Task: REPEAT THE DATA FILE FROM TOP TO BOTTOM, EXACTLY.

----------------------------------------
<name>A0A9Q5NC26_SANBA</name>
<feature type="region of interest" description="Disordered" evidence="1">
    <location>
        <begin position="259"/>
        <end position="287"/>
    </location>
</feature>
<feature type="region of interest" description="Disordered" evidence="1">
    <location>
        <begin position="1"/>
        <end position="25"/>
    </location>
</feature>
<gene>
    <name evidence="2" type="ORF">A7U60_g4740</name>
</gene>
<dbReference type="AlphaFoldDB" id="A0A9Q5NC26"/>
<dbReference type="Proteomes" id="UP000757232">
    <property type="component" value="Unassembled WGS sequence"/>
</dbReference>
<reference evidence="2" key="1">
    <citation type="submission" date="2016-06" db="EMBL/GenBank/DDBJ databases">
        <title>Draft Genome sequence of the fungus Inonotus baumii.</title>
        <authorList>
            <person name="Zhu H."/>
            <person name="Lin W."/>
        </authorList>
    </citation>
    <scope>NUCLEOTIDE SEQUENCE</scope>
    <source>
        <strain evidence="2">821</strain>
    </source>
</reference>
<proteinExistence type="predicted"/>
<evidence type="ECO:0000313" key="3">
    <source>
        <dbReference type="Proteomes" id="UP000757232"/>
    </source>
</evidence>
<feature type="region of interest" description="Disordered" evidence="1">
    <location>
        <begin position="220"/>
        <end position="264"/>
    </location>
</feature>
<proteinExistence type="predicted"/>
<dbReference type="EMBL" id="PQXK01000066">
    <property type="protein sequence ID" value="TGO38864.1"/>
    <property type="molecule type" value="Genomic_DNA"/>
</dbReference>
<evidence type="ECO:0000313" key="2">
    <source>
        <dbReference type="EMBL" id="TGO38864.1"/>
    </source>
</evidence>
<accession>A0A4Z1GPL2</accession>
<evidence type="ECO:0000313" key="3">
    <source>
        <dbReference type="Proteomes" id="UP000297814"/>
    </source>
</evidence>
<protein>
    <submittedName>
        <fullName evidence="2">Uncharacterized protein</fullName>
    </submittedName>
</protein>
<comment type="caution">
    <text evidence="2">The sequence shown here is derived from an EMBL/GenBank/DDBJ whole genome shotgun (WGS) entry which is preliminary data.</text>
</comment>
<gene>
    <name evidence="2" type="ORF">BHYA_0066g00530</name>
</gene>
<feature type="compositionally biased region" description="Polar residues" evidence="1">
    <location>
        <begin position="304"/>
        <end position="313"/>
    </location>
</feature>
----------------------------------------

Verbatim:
<name>A0A9Q5NC26_SANBA</name>
<feature type="region of interest" description="Disordered" evidence="1">
    <location>
        <begin position="259"/>
        <end position="287"/>
    </location>
</feature>
<feature type="region of interest" description="Disordered" evidence="1">
    <location>
        <begin position="1"/>
        <end position="25"/>
    </location>
</feature>
<gene>
    <name evidence="2" type="ORF">A7U60_g4740</name>
</gene>
<dbReference type="AlphaFoldDB" id="A0A9Q5NC26"/>
<dbReference type="Proteomes" id="UP000757232">
    <property type="component" value="Unassembled WGS sequence"/>
</dbReference>
<reference evidence="2" key="1">
    <citation type="submission" date="2016-06" db="EMBL/GenBank/DDBJ databases">
        <title>Draft Genome sequence of the fungus Inonotus baumii.</title>
        <authorList>
            <person name="Zhu H."/>
            <person name="Lin W."/>
        </authorList>
    </citation>
    <scope>NUCLEOTIDE SEQUENCE</scope>
    <source>
        <strain evidence="2">821</strain>
    </source>
</reference>
<proteinExistence type="predicted"/>
<evidence type="ECO:0000313" key="3">
    <source>
        <dbReference type="Proteomes" id="UP000757232"/>
    </source>
</evidence>
<feature type="region of interest" description="Disordered" evidence="1">
    <location>
        <begin position="220"/>
        <end position="264"/>
    </location>
</feature>
<proteinExistence type="predicted"/>
<dbReference type="EMBL" id="PQXK01000066">
    <property type="protein sequence ID" value="TGO38864.1"/>
    <property type="molecule type" value="Genomic_DNA"/>
</dbReference>
<evidence type="ECO:0000313" key="2">
    <source>
        <dbReference type="EMBL" id="TGO38864.1"/>
    </source>
</evidence>
<accession>A0A4Z1GPL2</accession>
<evidence type="ECO:0000313" key="3">
    <source>
        <dbReference type="Proteomes" id="UP000297814"/>
    </source>
</evidence>
<protein>
    <submittedName>
        <fullName evidence="2">Uncharacterized protein</fullName>
    </submittedName>
</protein>
<comment type="caution">
    <text evidence="2">The sequence shown here is derived from an EMBL/GenBank/DDBJ whole genome shotgun (WGS) entry which is preliminary data.</text>
</comment>
<gene>
    <name evidence="2" type="ORF">BHYA_0066g00530</name>
</gene>
<feature type="compositionally biased region" description="Polar residues" evidence="1">
    <location>
        <begin position="304"/>
        <end position="313"/>
    </location>
</feature>